I ran two sessions of Agents of the O.D.D. at Metatopia, a convention geared toward playtesting games in development. The feedback was a mix of things that made me go, “Great, I was planning on doing that already!” and things that made me go, “Hmm, I’m really going to have to think about that.” Some key takeaways:
More referee guidance
A few interactions highlighted for me that I need to rethink both how I as a referee present the game to players, and how I as a writer present the game to referees. For instance, I indicated to the first playtest group that player-character death was on the table, so they should avoid combat, but we could roll up new characters fast if need be. This led them to believe the characters were simply disposable, and the game only suitable for one-shots. I ran the exact same scenario with a second group, and just phrased things a little differently—characters can die, yes, and combat is quick and decisive, but it’s rare for characters to die due to how ability score damage works—and our conversation afterward focused largely on long-term play. Framing is important!
And, of course, there are specific procedures and guidelines to help with moment-to-moment refreeing that I can expand upon, along the lines of what we see in the Electric Bastionland text. One playtester indicated that he was happy with how I resolved some challenges by saying, “That’s a good enough plan, you don’t have to roll,” but wondered if referees at home would have a good sense of when to do that. That kind of decision making actually has a pretty significant impact on how the game works in play, so I’d like to offer some more guidance.
More support for going rogue
The O.D.D. is not necessarily a “good guy” organization. This is probably pretty clear in the text, but many players may not even read the text—the referee will. And “you are a team who goes on missions” is a pretty tried-and-true story framing device in RPGs, so it’s tough to imagine how you might break out of it. But I do want to leave room for—and, depending on the tone of a campaign, even encourage—player characters to decide to “go rogue” and leave the O.D.D., so I need to think about how to support that better in the text. Are there character advancement options outside the O.D.D.? Would you still be going on missions? If so, where would you get those missions from? Some playtesters suggested a “rival” agency to defect to, but I don’t want to go that route: I want it to feel like it’s a legitimate dilemma that your employer does occasionally save the world, but also feels the need to uphold a terrible status quo where most of its own agents get little support and have to live in secret.
I still need to decide how to highlight this, but one consideration is to include multiple sample missions representing different campaign phases (e.g., doing good stuff for the O.D.D., hunting rogues for the O.D.D., being rogues from the O.D.D.). I think I would also like to offer options for how you might keep getting quests outside the O.D.D. (which Jim Davies offered some great tips for, as inspired by other urban fantasy stories), and how advancement might work outside the O.D.D.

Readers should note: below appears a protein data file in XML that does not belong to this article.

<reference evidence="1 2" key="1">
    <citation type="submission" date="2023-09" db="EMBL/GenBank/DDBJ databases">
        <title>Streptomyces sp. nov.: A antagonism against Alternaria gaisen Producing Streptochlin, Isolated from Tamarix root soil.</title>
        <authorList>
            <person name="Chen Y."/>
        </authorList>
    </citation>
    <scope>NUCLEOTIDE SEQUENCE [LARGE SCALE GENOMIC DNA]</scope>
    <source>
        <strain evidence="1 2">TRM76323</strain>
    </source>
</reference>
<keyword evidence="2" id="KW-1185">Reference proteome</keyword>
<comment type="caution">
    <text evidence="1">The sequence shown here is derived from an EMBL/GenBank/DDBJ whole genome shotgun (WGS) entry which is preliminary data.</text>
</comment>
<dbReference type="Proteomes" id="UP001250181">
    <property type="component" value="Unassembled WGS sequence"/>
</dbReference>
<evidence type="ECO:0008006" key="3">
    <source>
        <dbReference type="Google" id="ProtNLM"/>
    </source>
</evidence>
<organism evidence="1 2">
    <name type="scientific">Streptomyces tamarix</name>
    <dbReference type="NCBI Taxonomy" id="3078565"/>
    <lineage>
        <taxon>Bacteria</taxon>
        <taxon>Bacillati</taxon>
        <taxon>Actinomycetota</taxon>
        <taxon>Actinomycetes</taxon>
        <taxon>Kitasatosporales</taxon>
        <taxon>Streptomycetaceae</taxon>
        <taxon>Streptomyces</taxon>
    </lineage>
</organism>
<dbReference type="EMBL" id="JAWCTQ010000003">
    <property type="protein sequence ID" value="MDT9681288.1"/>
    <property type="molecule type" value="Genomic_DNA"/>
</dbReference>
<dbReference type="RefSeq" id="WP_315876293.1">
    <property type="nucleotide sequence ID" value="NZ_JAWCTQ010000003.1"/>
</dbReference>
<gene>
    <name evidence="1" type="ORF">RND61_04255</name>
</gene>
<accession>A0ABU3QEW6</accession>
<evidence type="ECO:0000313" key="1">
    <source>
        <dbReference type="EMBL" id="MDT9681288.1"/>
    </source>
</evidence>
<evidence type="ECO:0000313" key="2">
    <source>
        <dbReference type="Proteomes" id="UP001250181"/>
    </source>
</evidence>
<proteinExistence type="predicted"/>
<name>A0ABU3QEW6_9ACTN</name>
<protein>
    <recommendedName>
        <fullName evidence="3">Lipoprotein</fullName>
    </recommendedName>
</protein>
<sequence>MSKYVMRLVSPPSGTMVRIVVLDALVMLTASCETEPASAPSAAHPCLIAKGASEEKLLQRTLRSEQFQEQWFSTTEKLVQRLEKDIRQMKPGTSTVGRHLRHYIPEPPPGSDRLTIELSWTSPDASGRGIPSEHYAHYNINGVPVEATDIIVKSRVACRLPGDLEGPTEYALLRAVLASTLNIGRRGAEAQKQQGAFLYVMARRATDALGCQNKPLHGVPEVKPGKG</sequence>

Test rules for including arcana
The rules worked as expected (which I knew they would because I’m just stealing them from a game that already works well—go back it now on Kickstarter, by the way). I advised that rolling the dice is always risky, so you should come up with creative solutions to problems that don’t risk saves or put you in the line of attack; players then figured out all kinds of great solutions with special abilities from their profiles and their arcana. Great! But: Unlike Into the Odd and Electric Bastionland, you are not playing as treasure hunters who are likely to find “magic items” as a matter of course in their adventures.
I deliberately sprinkled some arcana into the mission we tested (a revised version of the one already in the rules available now), but running one-shots didn’t really afford an opportunity to test the other rules I had in mind to get arcana into people’s hands (via equipment requisitions between missions). I will need to run a campaign or at least a short arc to see if that method is satisfying, and I’m already working on revisions to simplify it. (No idea yet how “requisitions” will work for rogue agents, though. Hope not to turn them toward looting, though.)
I’m pronouncing the name wrong
I pronounce “the O.D.D.” like “the FBI” or “the CIA”—as initials. That’s why I always write it with the periods. Doesn’t matter—everybody reads it as an acronym anyway. I couldn’t change how I think about it on the fly, though, so I had games where the players all referred to it as “the Odd” and I kept saying “the O-D-D,” leading Alexi Sargeant to suggest that probably the people in charge insist on pronouncing it “properly,” but nobody else ever does. I think that might be canon now.
Thanks again so much to my playtesters, Sergio Ake, Zac Daignault, Jim Davies, Mackenzie Hayes, Judd Karlman, Lissanne Lake, and Alexi Sargeant! I’m looking forward to getting back to work on this game soon with all this new feedback.